With the age of the Internet, news tends to travel quickly these days.
That was the case on Monday afternoon when Bucs general manager Bruce Allen discredited a St. Petersburg Times Internet report regarding the health of quarterback Chris Simms just hours after it was published on the newspaper’s website.
The Times’ report stated that Simms had a sore throwing shoulder, has been taking anti-inflammatories and other medication to practice on the field just 10 months after the quarterback ruptured his spleen and underwent emergency surgery after a Week 3 contest vs. Carolina.
The report went on to say that Simms is suffering from proprioception, a kinesthetic sixth sense that allows you to know the position of your arms and legs in relation to your body.
Allen addressed the media from Disney’s Wide World of Sports complex during what was supposed to be a special teams practice, but it was rained out.
When asked about the Times’ report and Simms’ health, particularly his alleged shoulder soreness and health condition, Allen quickly refuted it.
“I saw the report and the headline, and that’s inaccurate … The reports today were completely inaccurate.
“Chris, as all quarterbacks who go through training camp, deal with different sorenesses. We have some defensive linemen who have sore elbows and sore shoulders from the pounding, but nothing unusual.”
The Times claimed that Simms, who has struggled in camp, did not take a single rep during full team drills on Sunday or Monday.
But Allen said that wasn’t true. Pewter Report has been on hand for Tampa Bay’s training camp practices and can attest to the fact that Simms did take reps in full team drills during those practices.
“He practiced today,” said Allen. “I know the report said he didn’t practice yesterday and today, but today he practiced.”
Bucs head coach Jon Gruden has been changing up the rep distribution at several positions, including quarterback, since training camp began on July 27.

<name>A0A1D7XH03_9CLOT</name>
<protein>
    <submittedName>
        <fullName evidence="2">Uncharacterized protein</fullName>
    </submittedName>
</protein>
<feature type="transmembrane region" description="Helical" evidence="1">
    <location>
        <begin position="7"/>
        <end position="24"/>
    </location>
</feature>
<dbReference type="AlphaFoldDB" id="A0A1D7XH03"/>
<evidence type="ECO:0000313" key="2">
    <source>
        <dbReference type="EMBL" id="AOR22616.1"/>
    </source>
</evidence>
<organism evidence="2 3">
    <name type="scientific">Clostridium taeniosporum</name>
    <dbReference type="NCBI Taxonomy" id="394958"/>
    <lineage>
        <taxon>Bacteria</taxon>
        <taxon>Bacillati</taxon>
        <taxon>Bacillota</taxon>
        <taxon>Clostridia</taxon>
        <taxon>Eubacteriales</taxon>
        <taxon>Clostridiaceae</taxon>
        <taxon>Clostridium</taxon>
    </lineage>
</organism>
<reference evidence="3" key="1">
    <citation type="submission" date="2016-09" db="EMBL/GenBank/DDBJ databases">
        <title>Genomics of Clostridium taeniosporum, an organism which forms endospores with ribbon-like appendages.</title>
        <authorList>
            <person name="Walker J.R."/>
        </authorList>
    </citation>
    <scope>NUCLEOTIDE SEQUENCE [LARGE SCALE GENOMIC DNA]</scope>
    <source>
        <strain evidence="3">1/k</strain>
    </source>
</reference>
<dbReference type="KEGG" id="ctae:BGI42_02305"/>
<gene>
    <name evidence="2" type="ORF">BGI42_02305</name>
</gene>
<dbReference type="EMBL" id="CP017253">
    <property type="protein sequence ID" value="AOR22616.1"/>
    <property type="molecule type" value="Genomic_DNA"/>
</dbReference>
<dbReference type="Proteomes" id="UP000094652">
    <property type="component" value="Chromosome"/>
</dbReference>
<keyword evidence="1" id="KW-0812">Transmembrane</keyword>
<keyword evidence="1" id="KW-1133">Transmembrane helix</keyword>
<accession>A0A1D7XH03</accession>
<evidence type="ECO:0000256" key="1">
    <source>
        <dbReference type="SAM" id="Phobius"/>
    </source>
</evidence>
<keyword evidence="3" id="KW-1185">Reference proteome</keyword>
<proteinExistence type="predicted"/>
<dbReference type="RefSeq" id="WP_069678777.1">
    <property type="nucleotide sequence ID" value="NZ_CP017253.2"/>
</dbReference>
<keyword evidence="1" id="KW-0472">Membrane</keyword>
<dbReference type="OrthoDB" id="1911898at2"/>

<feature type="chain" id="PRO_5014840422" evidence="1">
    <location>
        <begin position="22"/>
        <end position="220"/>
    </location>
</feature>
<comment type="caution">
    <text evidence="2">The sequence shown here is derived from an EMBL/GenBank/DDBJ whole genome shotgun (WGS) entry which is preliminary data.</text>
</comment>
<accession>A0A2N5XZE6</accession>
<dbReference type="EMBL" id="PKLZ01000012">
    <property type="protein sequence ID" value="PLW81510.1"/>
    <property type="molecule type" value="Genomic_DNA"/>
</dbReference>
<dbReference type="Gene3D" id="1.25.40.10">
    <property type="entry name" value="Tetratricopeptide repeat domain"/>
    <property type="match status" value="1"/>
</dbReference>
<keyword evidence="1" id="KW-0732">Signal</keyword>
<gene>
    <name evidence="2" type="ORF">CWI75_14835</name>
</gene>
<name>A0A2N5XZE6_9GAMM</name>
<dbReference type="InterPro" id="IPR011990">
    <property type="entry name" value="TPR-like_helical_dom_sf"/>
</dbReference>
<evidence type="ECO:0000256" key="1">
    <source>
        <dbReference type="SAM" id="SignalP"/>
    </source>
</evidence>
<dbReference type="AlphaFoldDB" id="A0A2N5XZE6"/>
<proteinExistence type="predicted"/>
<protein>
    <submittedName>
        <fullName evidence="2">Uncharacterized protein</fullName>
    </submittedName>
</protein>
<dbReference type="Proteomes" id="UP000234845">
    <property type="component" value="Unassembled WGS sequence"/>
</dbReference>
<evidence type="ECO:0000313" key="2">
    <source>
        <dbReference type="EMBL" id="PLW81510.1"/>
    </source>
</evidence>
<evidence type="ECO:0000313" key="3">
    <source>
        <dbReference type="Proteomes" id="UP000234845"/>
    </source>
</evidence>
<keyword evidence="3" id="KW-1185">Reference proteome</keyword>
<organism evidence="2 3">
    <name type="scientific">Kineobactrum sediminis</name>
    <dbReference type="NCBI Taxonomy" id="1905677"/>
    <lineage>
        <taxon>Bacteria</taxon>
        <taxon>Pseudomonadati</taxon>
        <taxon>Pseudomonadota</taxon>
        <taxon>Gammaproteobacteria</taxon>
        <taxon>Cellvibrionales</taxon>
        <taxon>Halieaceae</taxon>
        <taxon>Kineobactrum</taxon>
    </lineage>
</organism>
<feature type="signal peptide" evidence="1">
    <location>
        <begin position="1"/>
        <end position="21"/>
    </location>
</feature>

Although QB Luke McCown has seen increased reps over the past several practices, Allen suggested Simms was taking his fair share of reps in camp.
“We have charted from day one the number of throws and going into yesterday Chris was five or six behind Jeff Garcia,” said Allen. “I would think we’ll get the report tonight he’ll probably be second on the team in the number of throws, and the difference is probably small.”
Simms, 26, has admitted that he has had trouble with his throwing form and mechanics since he was allowed to start throwing the football again back in December.
In December, the Bucs signed Simms, whose contract was set to expire in March, to a two-year contract extension that included a $3 million signing bonus.
With Simms tossing just one touchdown and seven interceptions in three games before suffering the spleen injury, and the recovery time associated with a spleen injury being a relative unknown for an NFL player, the Bucs chose to upgrade the quarterback position in March by signing Garcia and trading for QB Jake Plummer.
Plummer refused to report to training camp, citing he is retired from the NFL. Garcia, however, has established himself as the Bucs’ starting signal caller.
In the meantime, Simms is struggling, but healthy enough to compete with Bruce Gradkowski and Luke McCown for the right to back up Garcia and/or earn a 53-man roster spot.
“Does Chris feel like he’s at his “A” game right now? Probably not,” Allen said. “He missed a lot of time last year with his injury and he’s been working very hard this offseason. He wants to get back into rhythm. There’s no doubt about that, and he will work to get there.
“His health is not an issue.”
With Simms’ health being deemed a non-issue by the organization, the Bucs do not have the option to place him on the Physically Unable to Perform list or injured reserve, contrary to the Times’ report.
“You have to take a preseason physical the day training camp starts,” said Allen. “Failing that physical is the only time you could put someone on PUP.
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